The Relationship between Music and Belly Dance

I’ll probably bruise some egos here (including my own), but in belly dance music always comes first, and dance comes second. I’ll explain. The essential purpose of this dance genre is to interpret the music by using body movements, so that the body becomes an additional instrument that brings the music to life. So, if there is no music, there is no dance. Our goal, as belly dancers, is to embody the sound of one (or more) instruments from the orchestral ensemble through specific movements representative of this dance genre. Moreover, different instruments are acknowledged by moving specific body parts – as a general rule, the part of the body where the instrument is held while being played (for instance, drums = hips, violin = arms), but, of course there are exceptions to this rule (as with many any other “dance rules”).

Most of the songs used in what we call Oriental-style belly dance (or Arabic, or traditional, or Egyptian, or Middle-Eastern, or Raqs Sharqi) come from Egypt. And here is why this may be confusing: even though Egypt is mostly Muslim, and the language spoken is an Egyptian Arabic dialect, this country is situated in Africa – obviously not in the Middle-East, and the population technically is not Arab. Moreover, the ethnic songs and rhythms from various Middle-Eastern countries are rarely used in a typical belly dance show. But more about this later on, in another blog.

The Egyptian music used in belly dance has a specific sound given by traditional instruments (such as various types of drums, kanoon, oud, mizmar) along with classic instruments (violins, keyboard, etc), and employs specific rhythms (baladi, maksum, masmoudi, saidi, etc). A trained dancer would know these rhythms and which moves go with what, so she’ll be on the beat and her dancing will make sense within the context of that song. Also, Egyptian songs are sprinkled with numerous accents which the dancer will try to catch and express – the more the better. Too keep in mind, not any song is appropriate for dancing. Some songs are not culturally appropriate, or just technically not feasible (some drum solos may fall under this category).

Western songs, or westernized renditions of classic (or more modern) belly dance songs are tricky. Even some modern pop Egyptian songs are tricky. The sound may be more “friendly” to a Western audience (or dancer), as opposed to the “heaviness” of Egyptian songs, but a lot of time they are missing the very parts that are needed for a good belly dance performance, such as the staccato of a kanoon, the crisp accents of a drum, the heavy “dums” and nuanced “teks”. And as the music is supposed to be driving the moves, the result can be a lukewarm dance performance, as the specific sounds of a belly dance song are simply not there. Thus, the core-intensive moves typical for belly dance are substituted with dance elements from other genres (such as ballet, contemporary, even other ethnic styles), or excessive acrobatics. At the opposite side, a good song can actually save an average belly dance performance.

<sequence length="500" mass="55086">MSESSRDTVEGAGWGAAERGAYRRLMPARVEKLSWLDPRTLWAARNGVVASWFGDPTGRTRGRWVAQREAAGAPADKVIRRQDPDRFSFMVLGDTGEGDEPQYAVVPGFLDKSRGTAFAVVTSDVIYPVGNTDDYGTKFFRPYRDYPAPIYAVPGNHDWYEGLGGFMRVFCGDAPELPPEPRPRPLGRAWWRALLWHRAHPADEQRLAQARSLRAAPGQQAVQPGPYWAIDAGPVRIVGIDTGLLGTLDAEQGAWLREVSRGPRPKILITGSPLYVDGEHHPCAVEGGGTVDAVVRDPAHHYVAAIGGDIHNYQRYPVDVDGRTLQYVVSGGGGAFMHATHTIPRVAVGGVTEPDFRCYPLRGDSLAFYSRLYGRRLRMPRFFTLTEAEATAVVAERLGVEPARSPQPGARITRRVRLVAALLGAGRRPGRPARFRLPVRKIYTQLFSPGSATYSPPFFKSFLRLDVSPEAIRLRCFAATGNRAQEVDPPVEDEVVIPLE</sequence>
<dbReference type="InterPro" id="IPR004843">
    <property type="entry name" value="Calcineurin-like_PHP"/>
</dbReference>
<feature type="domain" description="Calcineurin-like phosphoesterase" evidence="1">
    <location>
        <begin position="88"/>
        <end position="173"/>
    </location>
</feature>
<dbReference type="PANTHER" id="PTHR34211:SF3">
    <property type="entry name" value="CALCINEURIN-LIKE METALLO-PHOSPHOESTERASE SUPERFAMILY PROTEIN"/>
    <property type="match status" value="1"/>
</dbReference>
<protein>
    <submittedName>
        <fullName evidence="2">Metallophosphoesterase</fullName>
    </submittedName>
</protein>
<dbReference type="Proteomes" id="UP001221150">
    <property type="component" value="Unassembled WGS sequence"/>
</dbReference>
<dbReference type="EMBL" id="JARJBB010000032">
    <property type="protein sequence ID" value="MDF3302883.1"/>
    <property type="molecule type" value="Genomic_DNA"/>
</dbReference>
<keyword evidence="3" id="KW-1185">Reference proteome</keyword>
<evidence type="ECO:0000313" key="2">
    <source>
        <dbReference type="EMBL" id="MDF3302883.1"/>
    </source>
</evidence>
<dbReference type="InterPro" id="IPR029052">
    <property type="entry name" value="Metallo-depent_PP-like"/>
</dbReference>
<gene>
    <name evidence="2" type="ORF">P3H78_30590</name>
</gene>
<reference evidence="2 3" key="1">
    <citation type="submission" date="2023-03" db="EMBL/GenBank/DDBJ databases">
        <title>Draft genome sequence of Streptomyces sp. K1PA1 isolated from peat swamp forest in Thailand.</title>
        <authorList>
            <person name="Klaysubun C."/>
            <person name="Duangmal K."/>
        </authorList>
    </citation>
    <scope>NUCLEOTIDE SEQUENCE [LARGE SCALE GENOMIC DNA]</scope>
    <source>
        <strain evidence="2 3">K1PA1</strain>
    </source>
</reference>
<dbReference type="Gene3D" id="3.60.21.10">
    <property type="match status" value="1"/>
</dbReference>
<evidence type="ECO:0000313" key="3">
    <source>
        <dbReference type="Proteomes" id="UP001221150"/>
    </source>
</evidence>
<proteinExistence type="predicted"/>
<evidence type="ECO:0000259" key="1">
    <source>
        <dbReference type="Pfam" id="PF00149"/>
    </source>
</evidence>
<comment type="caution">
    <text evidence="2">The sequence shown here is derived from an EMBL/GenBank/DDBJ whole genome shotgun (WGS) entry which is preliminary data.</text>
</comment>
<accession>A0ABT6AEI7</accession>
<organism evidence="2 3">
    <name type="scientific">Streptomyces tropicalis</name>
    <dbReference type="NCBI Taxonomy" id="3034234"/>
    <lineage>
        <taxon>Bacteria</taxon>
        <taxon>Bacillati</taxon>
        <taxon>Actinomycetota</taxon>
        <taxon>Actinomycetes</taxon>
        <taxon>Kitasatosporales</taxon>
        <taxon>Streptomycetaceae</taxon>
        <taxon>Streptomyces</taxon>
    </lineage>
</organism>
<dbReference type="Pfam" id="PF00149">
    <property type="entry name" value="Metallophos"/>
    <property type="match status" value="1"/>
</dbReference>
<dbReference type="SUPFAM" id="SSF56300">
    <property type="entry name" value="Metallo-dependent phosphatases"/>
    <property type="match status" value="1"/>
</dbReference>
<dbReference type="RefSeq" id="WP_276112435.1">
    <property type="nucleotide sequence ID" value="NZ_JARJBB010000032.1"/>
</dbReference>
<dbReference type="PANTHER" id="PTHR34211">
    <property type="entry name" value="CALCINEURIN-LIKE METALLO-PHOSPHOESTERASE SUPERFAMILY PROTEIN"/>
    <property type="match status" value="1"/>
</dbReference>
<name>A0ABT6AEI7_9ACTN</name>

But you may say that that’s the case with any dance forms. Well, yes, and no. Yes, most dance forms are trying to match the moves of the body to the melody or beats in the music, in a characteristic manner. But in Western styles (like ballet, jazz, contemporary, etc) the focus is more on athleticism, expression of an idea related or not to the song, or impressing (even shocking) the audience, rather than following a specific instrument(s) and switching from an instrument to the other with your body movements, which is the point of belly dancing. Nevertheless, the moves in belly dance are very technical, very precise, much rehearsed, where everything is learned and practiced; little should be left to the chance of intuitive moves.

This takes me to the notion of improvisation in belly dance. First, there is no such thing as a complete improvisation, as is absurd to expect a dancer to masterly dance to a completely new, never heard before, song. Or at least the chances of a very good improvisation are slim. Very skilled and experienced dancers can do a better job, admittedly. It’s very difficult to come up with good moves, be on the beat and look smooth and flowy on a completely new song. Most likely, the dancer won’t be able to catch the accents and nuances in the song, which make a performance entertaining.

In reality, most of us do know a lot of belly dance songs, and even if we haven’t danced in the past to a particular song, we are likely familiar with the tune and know what to expect, or we can recognize specific rhythms and patterns for which we may have pre-rehearsed combinations. Or, we may play a song that’s choreographed in certain places and “improvised” in-between (again, to a tune that we know very well). Some songs are truly hard to choreograph entirely (such as baladi songs, or taksim parts), and that’s actually the point of that style – to improvise and go with the flow. But here we know what to expect because we’ve listened to that song a thousand times before.

I guess I got a bit side-tracked in this blog, but I’ll come back to some of the ideas I touched here in future posts. The point I was trying to make is that you cannot expect us to offer a satisfactory dance performance to any song you may have in your playlist, no matter how much you like that song, let alone if we haven’t heard the song before or if it’s lacking the sounds/rhythms of a typical belly dance song. And this doesn’t make us any less competent dancers. On the contrary, a professional belly dancer is very careful in choosing the songs for her dancing because she knows how important is the song to make the most of her performance and to provide the best experience to her audience.” >